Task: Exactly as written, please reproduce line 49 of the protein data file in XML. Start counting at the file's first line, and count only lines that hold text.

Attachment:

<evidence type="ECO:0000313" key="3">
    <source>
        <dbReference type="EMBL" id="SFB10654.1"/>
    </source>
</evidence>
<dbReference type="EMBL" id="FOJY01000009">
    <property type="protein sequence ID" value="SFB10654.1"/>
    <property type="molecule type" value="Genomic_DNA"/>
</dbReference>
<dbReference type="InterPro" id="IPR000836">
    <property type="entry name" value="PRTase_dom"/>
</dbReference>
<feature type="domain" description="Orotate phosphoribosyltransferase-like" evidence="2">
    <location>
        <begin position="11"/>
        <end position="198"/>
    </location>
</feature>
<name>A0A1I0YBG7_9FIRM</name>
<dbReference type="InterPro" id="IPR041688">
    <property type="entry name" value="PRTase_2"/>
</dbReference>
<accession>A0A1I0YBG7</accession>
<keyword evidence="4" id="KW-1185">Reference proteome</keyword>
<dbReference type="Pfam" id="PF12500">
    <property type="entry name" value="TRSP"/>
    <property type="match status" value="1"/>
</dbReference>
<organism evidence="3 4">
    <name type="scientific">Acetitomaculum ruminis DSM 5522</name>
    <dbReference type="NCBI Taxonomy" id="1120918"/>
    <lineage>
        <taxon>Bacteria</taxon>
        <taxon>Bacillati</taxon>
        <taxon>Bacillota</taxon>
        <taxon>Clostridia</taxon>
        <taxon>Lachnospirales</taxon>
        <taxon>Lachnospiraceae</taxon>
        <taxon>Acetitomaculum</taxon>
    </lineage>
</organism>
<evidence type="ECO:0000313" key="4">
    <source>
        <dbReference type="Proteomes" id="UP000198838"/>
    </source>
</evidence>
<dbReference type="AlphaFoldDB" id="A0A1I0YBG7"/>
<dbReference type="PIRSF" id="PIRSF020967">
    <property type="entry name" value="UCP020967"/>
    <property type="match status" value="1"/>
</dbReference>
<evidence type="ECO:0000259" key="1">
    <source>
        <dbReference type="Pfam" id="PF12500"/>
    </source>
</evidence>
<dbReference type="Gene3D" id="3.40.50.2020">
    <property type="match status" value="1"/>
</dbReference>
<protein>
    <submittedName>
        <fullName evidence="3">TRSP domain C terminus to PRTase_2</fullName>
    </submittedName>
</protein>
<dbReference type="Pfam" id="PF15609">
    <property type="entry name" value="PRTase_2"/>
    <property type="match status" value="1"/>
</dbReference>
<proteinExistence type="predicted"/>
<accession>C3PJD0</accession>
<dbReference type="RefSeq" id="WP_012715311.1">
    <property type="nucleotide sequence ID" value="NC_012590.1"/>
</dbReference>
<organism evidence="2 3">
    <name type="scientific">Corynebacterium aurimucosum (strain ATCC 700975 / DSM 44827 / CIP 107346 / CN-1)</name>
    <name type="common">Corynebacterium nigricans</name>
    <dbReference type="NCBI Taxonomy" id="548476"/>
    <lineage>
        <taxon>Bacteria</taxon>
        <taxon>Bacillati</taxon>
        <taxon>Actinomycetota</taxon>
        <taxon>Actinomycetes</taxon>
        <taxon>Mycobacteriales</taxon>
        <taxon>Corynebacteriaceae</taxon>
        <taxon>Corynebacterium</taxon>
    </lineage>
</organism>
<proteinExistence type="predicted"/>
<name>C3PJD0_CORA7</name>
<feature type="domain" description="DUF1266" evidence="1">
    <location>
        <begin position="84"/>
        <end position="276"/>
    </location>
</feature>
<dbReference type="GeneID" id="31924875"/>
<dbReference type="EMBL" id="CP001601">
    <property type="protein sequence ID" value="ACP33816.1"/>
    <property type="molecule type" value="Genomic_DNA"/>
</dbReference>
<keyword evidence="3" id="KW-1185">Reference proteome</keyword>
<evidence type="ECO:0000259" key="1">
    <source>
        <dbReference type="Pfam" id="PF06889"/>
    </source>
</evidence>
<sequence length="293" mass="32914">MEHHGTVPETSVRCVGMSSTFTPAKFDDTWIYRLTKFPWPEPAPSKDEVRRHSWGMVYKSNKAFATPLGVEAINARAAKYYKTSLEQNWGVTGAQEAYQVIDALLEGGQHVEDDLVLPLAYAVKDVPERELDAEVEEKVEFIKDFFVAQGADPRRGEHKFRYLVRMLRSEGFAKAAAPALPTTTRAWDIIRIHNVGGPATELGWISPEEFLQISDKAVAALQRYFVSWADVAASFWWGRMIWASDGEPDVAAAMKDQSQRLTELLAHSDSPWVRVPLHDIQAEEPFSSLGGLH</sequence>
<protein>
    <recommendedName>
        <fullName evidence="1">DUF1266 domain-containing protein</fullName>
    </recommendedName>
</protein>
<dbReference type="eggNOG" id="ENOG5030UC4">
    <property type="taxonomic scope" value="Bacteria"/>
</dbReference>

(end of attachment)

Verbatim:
    <property type="entry name" value="UCP020967"/>